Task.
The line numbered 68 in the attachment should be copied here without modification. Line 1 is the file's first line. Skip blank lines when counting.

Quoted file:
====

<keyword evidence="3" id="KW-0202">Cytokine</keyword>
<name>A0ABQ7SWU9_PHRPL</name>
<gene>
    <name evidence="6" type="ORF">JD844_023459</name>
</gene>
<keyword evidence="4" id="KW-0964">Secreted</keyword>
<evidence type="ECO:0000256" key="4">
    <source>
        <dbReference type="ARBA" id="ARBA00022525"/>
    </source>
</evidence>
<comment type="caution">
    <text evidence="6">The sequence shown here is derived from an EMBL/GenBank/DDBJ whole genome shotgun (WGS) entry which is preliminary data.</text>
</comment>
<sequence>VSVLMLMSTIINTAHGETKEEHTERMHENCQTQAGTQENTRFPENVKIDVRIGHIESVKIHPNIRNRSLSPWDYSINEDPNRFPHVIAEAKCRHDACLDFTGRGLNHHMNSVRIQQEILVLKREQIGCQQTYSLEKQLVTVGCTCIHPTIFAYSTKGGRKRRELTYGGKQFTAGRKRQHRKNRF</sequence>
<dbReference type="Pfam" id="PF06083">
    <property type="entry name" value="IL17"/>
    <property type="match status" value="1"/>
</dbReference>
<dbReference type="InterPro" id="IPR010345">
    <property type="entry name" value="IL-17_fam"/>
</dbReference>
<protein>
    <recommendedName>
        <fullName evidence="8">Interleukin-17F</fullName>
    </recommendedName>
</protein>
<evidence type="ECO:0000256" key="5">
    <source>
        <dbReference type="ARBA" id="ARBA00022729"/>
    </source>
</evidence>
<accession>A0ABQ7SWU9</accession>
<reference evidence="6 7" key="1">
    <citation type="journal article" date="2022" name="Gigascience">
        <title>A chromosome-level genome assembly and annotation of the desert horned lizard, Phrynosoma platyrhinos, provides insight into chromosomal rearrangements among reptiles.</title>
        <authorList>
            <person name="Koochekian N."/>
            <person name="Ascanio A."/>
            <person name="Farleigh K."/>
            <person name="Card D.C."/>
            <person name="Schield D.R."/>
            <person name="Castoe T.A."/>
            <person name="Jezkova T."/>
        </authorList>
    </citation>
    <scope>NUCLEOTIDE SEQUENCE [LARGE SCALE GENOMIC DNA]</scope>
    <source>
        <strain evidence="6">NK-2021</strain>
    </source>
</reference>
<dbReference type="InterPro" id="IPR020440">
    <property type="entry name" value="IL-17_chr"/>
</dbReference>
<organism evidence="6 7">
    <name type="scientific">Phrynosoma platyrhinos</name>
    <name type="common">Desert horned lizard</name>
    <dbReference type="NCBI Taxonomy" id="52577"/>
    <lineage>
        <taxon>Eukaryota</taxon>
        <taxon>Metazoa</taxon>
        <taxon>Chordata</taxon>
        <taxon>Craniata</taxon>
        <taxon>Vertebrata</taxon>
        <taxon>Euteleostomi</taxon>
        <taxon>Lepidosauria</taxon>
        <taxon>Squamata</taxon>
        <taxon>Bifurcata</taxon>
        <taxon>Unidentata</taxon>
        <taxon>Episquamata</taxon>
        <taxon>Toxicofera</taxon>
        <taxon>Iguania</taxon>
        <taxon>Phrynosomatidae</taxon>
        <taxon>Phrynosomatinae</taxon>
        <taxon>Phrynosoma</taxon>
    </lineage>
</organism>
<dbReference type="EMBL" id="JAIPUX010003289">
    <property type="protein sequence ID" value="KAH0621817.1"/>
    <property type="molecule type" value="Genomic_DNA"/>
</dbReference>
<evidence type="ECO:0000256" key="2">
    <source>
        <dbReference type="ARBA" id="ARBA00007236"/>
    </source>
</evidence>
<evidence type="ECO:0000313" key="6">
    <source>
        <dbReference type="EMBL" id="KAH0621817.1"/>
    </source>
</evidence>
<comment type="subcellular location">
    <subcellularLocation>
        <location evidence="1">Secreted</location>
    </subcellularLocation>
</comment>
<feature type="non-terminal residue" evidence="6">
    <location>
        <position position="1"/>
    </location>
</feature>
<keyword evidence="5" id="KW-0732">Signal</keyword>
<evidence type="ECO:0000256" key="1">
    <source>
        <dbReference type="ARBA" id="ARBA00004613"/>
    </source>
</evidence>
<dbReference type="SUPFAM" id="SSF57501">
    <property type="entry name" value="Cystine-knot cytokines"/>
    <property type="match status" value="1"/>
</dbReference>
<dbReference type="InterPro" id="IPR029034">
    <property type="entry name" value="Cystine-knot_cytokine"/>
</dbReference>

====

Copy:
        <taxon>Bifurcata</taxon>